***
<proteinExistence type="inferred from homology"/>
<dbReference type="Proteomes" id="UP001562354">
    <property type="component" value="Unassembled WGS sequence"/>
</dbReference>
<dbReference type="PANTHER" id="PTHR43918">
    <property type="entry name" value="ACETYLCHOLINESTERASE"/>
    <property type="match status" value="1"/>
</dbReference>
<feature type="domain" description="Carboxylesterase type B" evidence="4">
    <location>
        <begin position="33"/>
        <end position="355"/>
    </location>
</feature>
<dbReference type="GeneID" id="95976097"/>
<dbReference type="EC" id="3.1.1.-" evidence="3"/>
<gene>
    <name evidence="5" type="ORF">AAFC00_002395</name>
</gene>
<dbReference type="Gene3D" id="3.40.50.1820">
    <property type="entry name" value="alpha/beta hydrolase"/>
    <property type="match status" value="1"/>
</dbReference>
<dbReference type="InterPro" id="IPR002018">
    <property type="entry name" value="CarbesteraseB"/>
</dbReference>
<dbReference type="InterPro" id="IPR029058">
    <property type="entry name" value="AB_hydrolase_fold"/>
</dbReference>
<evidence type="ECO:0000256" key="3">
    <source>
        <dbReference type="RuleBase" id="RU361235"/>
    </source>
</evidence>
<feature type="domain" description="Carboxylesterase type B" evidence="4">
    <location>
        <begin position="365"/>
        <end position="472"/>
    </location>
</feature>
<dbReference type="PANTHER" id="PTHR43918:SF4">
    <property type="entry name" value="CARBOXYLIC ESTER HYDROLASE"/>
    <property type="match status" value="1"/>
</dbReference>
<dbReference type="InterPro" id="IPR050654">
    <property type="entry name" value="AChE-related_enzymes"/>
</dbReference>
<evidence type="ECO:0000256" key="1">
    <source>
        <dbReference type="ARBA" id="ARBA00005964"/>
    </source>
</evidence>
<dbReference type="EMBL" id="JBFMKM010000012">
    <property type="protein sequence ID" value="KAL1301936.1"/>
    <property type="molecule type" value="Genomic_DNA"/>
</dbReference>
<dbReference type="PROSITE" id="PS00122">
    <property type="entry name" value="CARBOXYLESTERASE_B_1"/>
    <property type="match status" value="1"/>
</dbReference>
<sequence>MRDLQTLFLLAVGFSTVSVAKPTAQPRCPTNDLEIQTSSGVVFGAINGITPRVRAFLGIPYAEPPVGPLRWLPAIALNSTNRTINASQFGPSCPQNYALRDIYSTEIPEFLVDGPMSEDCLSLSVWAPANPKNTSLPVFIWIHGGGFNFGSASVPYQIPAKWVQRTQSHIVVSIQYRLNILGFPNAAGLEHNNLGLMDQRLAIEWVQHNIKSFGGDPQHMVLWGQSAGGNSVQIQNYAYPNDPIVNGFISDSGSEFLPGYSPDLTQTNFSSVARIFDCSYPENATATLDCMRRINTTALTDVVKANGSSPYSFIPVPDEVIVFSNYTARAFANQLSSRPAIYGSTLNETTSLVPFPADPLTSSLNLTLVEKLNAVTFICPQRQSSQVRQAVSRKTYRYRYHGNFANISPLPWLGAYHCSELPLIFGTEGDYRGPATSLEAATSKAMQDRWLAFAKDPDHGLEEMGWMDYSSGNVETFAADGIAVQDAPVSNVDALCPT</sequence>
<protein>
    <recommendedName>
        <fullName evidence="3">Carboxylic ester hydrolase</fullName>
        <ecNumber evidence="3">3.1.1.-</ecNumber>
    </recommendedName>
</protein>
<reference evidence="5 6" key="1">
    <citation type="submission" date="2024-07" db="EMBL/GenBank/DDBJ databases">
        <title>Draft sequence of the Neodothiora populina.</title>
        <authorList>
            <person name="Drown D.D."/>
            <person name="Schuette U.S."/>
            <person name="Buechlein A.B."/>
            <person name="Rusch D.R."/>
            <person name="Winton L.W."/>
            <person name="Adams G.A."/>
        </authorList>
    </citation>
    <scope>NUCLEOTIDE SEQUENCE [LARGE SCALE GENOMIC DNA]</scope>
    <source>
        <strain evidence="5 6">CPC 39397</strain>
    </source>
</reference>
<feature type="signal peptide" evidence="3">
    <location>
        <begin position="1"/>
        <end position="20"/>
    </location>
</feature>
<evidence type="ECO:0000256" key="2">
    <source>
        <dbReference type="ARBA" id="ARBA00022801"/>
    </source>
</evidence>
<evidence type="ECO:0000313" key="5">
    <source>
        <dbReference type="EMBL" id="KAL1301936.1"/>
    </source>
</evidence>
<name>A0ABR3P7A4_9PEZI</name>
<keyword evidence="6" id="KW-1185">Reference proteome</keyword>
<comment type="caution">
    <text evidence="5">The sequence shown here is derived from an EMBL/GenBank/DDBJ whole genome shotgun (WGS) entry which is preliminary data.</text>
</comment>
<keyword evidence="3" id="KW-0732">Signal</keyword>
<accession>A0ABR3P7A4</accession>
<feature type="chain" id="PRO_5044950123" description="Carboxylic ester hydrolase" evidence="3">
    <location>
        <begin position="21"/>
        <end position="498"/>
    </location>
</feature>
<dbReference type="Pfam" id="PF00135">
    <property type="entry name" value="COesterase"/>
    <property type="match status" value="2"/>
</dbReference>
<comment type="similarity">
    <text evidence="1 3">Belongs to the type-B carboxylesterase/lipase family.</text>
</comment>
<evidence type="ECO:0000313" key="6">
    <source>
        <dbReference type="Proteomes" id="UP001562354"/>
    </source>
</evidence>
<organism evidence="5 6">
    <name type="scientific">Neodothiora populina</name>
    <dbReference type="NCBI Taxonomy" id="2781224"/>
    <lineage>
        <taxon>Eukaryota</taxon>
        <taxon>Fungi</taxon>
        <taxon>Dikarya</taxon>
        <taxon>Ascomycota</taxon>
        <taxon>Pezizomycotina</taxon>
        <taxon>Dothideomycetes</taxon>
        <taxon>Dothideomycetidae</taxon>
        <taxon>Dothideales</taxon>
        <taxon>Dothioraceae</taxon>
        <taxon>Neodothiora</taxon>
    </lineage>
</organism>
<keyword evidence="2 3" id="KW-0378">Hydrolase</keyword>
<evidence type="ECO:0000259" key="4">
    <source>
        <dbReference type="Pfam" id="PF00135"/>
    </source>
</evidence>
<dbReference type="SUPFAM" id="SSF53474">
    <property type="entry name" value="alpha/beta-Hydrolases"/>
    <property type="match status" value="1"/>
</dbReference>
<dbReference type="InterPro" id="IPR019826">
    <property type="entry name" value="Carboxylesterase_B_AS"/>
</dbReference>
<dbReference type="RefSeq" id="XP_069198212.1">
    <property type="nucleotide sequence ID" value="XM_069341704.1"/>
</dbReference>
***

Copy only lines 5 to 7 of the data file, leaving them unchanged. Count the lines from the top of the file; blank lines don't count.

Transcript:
<dbReference type="PANTHER" id="PTHR43918">
    <property type="entry name" value="ACETYLCHOLINESTERASE"/>
    <property type="match status" value="1"/>